Acne is not a life-threatening condition, but it can be extremely annoying. Many of us struggled with acne in our teens, but it’s also quite common among adults.

There is much that still isn’t known about acne. But there are some factors that often contribute to its appearance. Some of them are easy to control, while others are difficult or impossible to do anything about.

Bacteria and Sebum

Bacteria and sebum are the root causes of acne. The bacteria P. acnes is found naturally in the skin, and so is sebum, which is produced by the sebaceous glands to moisturize the skin. Clogged pores, excess sebum, and the P. acnes bacteria can combine to cause damage to the pores, which shows itself as blackheads, whiteheads or pimples.

While it’s fairly straightforward how acne forms, the harder question is why it forms. Studies have shown some factors that contribute to the process:


One of the most recognized factors that causes acne is hormones. This is why acne is so prevalent in the teens. With the onset of puberty comes an increase in hormones – including androgen, the male sex hormone. A number of studies have linked excess androgen to acne.

Other hormonal changes can also cause acne. For example, many women experience breakouts right before their menstrual periods or when using (or ceasing to use) hormonal birth control methods. Some women even find that pregnancy triggers acne for them.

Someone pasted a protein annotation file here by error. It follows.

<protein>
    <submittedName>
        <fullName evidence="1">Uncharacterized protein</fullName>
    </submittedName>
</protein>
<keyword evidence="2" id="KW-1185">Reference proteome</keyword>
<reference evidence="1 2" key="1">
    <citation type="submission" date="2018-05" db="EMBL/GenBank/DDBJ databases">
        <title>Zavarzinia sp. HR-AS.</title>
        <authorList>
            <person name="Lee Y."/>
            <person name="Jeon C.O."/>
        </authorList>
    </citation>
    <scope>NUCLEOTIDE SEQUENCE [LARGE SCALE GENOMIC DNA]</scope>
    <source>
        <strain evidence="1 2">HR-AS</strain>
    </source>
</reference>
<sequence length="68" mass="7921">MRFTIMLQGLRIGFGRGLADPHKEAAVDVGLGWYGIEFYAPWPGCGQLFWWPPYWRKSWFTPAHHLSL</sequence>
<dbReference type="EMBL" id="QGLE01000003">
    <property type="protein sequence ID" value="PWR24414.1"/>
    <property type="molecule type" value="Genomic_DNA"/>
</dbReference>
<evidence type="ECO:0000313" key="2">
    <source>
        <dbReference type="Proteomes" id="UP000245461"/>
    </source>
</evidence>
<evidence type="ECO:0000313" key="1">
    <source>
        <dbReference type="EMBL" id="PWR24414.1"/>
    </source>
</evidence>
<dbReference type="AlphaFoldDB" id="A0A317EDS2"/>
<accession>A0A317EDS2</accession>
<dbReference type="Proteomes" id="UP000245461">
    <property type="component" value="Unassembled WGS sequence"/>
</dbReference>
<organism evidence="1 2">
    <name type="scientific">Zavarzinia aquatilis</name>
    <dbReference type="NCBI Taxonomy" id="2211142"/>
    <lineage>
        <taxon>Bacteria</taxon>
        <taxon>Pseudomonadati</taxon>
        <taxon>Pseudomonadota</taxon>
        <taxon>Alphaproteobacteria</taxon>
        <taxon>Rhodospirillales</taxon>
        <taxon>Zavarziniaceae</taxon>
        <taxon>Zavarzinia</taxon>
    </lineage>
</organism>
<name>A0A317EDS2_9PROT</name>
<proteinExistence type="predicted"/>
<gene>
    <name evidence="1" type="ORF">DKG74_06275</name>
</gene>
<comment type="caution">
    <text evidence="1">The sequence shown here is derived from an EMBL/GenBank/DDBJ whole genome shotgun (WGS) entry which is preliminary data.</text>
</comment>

Claims that eating chocolate and greasy foods causes acne have been around for many decades. But these have been found to be questionable at best. Studies have found, however, that dairy products seem to contribute to acne.

The reason that dairy products are a factor in acne is unclear. But some scientists believe that it is due to the hormones present in cow’s milk. Even milk from cows that do not receive hormone treatments contains some natural hormones.

Other Factors

There are many other things that are said to contribute to acne. One that women often experience is using the wrong cosmetics. Some makeup is greasy and can block pores, facilitating the formation of pimples. This problem can be avoided by using cosmetics that are marked as non-comedogenic or non-acnegenic.

Skin irritation is also known to be a factor in acne. This can occur as a result of scrubbing, chafing, or squeezing existing pimples. As with the cosmetics, these things can make it easier for pores to become clogged.

There is much that is not known about acne, but there are many treatment options available today. Those who are predisposed to acne may not have the benefit of a cure, but these treatments can often greatly reduce or even eliminate breakouts altogether.